News
News Home
Quick Bites
Exploradio
News Archive
News Channel
Special Features
NPR
nowplaying
On AirNewsClassical
Loading...
  
School Closings
WKSU Support
Funding for WKSU is made possible in part through support from the following businesses and organizations.

NOCHE

Don Drumm Studios

Northeast Ohio Medical University


For more information on how your company or organization can support WKSU, download the WKSU Media Kit.

(WKSU Media Kit PDF icon )


Donate Your Vehicle to WKSU

Programs Schedule Make A Pledge Member BenefitsFAQ/HelpContact Us
Ohio


Ohio Gov. Kasich wants to expand Medicaid, cut and broaden taxes
Kasich's two-year budget would lower the state income and sales taxes, boost education funding and add 600,000 people to Medicaid
by WKSU's M.L. SCHULTZE


Web Editor
M.L. Schultze
 
Download (WKSU Only)
In The Region:

Gov. John Kasich wants to cut the state income tax by 20 percent, and scale back the the sales tax from 5.5 percent to 5 percent – but apply it to more services.

Kasich has repeatedly called for companies who are participating in Ohio’s oil and gas drilling boom to pay higher “severance taxes” so Ohio can cut those other taxes.

The two-year budget the governor released this afternoon also proposes:

  • More money from the state for primary and secondary education, with much of that funding going to poorer school districts. The budget also provides more money for private-school vouchers and special education program.
  • Tying state support for public colleges and universities to graduation rates.
  • Cutting small-business taxes in half for the first $750,000 in net income.
  • Expanding Medicaid to include families making up to 138 percent of the federal poverty level. That would cover hundreds of thousands of additional Ohioans, and the federal government would pay 100 percent of the additional cost for the first three years and 90 percent beginning in 2020.
  • So far, social welfare groups have been praising the governor's proposal for Medicaid and are predicting that other Republican governors will follow suit.

    The oil and gas industry has opposed any proposal to boost severance taxes, but lawmakers in both houses of the Legislature have predicted that some kind of tax hike will pass this year. 
    Add Your Comment
    Name:

    Location:

    E-mail: (not published, only used to contact you about your comment)


    Comments:




     
    Page Options

    Print this page

    E-Mail this page / Send mp3

    Share on Facebook





    Stories with Recent Comments

    Kasich's gubernatorial ad focuses on his blue-collar roots
    John Kasich is the biggest con-man in America. He will say one thing and then do the opposite. He is terribly successful at fooling the public and he is worki...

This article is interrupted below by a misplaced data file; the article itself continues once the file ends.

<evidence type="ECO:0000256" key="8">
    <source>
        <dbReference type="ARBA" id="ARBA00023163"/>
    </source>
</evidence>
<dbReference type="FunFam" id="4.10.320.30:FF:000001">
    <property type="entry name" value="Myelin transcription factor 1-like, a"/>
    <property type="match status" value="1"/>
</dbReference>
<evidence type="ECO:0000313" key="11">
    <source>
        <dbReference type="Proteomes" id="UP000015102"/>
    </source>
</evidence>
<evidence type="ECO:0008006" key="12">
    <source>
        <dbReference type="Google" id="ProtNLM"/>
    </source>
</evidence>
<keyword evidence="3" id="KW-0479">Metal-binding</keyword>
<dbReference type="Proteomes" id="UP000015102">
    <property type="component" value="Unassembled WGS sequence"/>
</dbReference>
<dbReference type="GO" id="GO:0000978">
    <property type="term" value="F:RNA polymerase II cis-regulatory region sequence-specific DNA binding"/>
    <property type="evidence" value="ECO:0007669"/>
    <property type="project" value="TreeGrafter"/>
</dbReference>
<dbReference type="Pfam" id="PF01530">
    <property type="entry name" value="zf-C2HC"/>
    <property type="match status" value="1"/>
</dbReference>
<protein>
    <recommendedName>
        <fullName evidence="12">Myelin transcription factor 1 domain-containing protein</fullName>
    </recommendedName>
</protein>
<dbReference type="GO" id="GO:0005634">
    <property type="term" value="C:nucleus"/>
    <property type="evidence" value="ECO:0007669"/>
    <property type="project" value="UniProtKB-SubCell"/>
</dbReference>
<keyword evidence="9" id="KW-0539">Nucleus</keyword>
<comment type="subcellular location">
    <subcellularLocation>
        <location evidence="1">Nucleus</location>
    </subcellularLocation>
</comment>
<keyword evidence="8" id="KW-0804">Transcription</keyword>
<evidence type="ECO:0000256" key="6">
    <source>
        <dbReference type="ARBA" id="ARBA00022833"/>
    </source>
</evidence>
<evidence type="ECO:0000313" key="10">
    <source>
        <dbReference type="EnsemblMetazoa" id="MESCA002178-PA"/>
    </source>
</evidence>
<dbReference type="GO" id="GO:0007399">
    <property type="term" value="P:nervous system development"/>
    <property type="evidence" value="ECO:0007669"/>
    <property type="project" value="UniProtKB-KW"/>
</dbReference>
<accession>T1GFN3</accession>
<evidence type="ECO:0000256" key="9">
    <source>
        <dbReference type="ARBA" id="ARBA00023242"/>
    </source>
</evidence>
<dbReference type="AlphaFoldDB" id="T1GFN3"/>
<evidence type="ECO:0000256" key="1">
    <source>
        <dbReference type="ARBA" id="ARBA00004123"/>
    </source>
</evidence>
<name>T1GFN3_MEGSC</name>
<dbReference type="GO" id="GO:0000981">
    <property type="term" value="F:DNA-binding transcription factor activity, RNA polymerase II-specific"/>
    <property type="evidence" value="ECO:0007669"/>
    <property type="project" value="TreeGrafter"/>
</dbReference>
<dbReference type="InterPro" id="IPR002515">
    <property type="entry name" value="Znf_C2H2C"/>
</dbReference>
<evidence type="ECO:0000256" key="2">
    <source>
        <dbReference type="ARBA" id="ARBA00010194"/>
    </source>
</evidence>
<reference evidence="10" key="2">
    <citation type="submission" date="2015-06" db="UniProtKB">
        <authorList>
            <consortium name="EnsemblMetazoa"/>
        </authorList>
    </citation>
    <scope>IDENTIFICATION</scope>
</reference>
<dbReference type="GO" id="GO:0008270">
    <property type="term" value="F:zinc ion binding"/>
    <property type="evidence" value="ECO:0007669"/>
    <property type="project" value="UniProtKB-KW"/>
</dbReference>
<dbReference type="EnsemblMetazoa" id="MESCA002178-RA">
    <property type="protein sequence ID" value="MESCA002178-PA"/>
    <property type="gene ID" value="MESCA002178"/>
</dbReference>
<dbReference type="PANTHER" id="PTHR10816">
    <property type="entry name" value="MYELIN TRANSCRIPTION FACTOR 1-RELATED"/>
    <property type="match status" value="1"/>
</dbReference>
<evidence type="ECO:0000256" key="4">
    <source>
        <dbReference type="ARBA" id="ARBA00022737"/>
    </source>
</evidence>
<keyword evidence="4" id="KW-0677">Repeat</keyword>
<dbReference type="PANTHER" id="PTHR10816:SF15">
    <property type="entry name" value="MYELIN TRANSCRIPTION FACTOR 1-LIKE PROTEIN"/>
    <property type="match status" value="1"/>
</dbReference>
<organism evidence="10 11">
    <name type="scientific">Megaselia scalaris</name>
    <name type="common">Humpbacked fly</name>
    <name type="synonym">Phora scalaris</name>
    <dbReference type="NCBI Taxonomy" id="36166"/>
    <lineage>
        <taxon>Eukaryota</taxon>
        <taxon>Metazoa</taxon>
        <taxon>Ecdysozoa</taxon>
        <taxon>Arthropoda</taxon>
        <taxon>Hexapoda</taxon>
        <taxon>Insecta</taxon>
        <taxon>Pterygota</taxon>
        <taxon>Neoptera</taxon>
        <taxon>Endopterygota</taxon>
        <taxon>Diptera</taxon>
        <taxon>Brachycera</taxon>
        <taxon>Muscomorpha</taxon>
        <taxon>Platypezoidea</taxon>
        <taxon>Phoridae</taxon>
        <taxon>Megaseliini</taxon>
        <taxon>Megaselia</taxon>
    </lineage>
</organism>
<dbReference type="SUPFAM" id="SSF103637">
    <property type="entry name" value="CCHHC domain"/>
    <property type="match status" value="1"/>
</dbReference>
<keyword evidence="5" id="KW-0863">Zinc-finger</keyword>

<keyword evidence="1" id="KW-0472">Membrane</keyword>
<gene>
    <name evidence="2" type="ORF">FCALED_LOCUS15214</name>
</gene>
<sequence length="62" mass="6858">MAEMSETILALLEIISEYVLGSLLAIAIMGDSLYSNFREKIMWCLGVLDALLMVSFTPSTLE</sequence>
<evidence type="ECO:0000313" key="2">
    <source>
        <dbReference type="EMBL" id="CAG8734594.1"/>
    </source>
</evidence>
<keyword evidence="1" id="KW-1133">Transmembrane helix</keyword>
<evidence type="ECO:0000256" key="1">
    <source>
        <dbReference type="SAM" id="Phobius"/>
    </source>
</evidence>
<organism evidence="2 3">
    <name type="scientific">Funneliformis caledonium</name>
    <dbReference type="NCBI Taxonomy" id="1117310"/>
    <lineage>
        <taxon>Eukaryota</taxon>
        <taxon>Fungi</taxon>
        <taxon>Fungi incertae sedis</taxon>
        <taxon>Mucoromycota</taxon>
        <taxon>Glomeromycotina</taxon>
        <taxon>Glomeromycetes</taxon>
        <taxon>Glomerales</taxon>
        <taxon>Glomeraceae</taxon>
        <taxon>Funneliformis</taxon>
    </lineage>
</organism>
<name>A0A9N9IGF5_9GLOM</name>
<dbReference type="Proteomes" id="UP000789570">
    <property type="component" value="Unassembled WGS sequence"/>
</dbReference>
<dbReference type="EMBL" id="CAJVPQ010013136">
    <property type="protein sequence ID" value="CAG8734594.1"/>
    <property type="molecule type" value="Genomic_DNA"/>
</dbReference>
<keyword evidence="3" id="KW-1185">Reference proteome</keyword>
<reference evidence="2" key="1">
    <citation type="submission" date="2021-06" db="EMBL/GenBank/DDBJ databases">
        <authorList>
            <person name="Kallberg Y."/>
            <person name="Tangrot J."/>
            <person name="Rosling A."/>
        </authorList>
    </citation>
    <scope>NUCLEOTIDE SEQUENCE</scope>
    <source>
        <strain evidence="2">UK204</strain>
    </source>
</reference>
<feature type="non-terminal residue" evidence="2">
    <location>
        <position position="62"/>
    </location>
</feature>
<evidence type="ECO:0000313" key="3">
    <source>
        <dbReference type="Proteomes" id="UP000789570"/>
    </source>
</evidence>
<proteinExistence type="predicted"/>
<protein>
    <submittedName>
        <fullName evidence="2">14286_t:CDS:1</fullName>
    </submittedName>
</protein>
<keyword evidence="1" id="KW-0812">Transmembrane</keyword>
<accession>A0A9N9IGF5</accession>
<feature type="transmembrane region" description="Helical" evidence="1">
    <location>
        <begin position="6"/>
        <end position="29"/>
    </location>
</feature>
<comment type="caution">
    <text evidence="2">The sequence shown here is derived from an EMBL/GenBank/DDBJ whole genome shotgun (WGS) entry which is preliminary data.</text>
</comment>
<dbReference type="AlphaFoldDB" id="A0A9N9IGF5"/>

Some cab drivers in Cleveland refuse to promote Gay Games
    the irony is that most americans distrust or hate muslims much more than they hate gays!! silly ignorant bigots-GO HOME!!!

    New transportation companies come to Cleveland
    Ride-sharing companies are breaking laws and regulations every day. From regulatory fee evasion to use of smartphone while driving (and even two smartphones(!) ...

    Cleveland anti-poverty agency executive resigns amid financial probe
    That committee won't be too independent. He plans to stay on until after the new appointee is chosen.

    How can you wipe a criminal record clean?
    Great article! NO CLINIC in May 2014, however, because it's graduation month for students For the next dates of the FREE Legal Clinic to help with Expungment,...

    Drilling remains suspended while ODNR investigates NE Ohio earthquakes
    Flaring and lights, so has all been halted? Also, smell of HS2 and sounds of an auger/drilling/water rushing underground. So, has all been halted? In light of t...

    Will the Ohio River carry fracking wastewater?
    Texas $ vs. WV citizens . Who will our governor listen to?

    McKinley museum launches campaign to buy 'pawned' heirloom
    Was the tiara sold or pawned? What is the name of the person who brought the tiara to the Gold

    Ohio Supreme Court allows Stark County sheriff on the May ballot
    Too bad they never got rid of Swanson, even after national exposure of the abuses at the jail. Maybe the abuses will stop now...

    Copyright © 2014 WKSU Public Radio, All Rights Reserved.

     
    In Partnership With:

    NPR PRI Kent State University

    listen in windows media format listen in realplayer format Car Talk Hosts: Tom & Ray Magliozzi Fresh Air Host: Terry Gross A Service of Kent State University 89.7 WKSU | NPR.Classical.Other smart stuff. NPR Senior Correspondent: Noah Adams Living on Earth Host: Steve Curwood 89.7 WKSU | NPR.Classical.Other smart stuff. A Service of Kent State University